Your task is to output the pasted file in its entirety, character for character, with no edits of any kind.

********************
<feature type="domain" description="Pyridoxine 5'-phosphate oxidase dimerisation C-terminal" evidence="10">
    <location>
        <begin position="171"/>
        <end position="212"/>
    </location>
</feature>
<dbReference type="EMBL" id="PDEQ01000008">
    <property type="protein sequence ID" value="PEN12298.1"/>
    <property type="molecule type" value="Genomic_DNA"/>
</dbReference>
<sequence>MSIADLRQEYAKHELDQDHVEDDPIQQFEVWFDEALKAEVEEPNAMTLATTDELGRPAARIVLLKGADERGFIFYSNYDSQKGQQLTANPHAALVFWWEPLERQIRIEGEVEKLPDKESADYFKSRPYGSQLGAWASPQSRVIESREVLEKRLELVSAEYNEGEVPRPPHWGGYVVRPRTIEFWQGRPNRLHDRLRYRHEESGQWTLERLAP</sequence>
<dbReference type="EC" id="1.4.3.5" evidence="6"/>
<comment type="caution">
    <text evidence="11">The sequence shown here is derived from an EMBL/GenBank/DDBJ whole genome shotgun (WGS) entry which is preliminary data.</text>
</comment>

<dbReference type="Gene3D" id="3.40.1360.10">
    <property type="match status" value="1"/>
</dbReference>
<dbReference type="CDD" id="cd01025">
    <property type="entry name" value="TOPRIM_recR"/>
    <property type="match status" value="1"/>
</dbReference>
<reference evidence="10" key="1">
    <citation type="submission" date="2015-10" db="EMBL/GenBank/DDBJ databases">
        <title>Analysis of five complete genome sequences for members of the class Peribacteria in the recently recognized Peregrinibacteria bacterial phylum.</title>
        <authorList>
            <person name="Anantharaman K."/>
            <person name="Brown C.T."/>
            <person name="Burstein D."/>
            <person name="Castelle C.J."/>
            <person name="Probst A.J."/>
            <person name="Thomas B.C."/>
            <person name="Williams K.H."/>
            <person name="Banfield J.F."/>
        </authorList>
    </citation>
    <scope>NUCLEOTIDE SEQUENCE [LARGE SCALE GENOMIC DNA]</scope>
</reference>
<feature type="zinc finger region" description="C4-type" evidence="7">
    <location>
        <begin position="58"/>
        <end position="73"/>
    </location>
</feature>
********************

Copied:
<feature type="domain" description="Pyridoxine 5'-phosphate oxidase dimerisation C-terminal" evidence="10">
    <location>
        <begin position="171"/>
        <end position="212"/>
    </location>
</feature>
<dbReference type="EMBL" id="PDEQ01000008">
    <property type="protein sequence ID" value="PEN12298.1"/>
    <property type="molecule type" value="Genomic_DNA"/>
</dbReference>
<sequence>MSIADLRQEYAKHELDQDHVEDDPIQQFEVWFDEALKAEVEEPNAMTLATTDELGRPAARIVLLKGADERGFIFYSNYDSQKGQQLTANPHAALVFWWEPLERQIRIEGEVEKLPDKESADYFKSRPYGSQLGAWASPQSRVIESREVLEKRLELVSAEYNEGEVPRPPHWGGYVVRPRTIEFWQGRPNRLHDRLRYRHEESGQWTLERLAP</sequence>
<dbReference type="EC" id="1.4.3.5" evidence="6"/>
<comment type="caution">
    <text evidence="11">The sequence shown here is derived from an EMBL/GenBank/DDBJ whole genome shotgun (WGS) entry which is preliminary data.</text>
</comment>

<dbReference type="Gene3D" id="3.40.1360.10">
    <property type="match status" value="1"/>
</dbReference>
<dbReference type="CDD" id="cd01025">
    <property type="entry name" value="TOPRIM_recR"/>
    <property type="match status" value="1"/>
</dbReference>
<reference evidence="10" key="1">
    <citation type="submission" date="2015-10" db="EMBL/GenBank/DDBJ databases">
        <title>Analysis of five complete genome sequences for members of the class Peribacteria in the recently recognized Peregrinibacteria bacterial phylum.</title>
        <authorList>
            <person name="Anantharaman K."/>
            <person name="Brown C.T."/>
            <person name="Burstein D."/>
            <person name="Castelle C.J."/>
            <person name="Probst A.J."/>
            <person name="Thomas B.C."/>
            <person name="Williams K.H."/>
            <person name="Banfield J.F."/>
        </authorList>
    </citation>
    <scope>NUCLEOTIDE SEQUENCE [LARGE SCALE GENOMIC DNA]</scope>
</reference>
<feature type="zinc finger region" description="C4-type" evidence="7">
    <location>
        <begin position="58"/>
        <end position="73"/>
    </location>
</feature>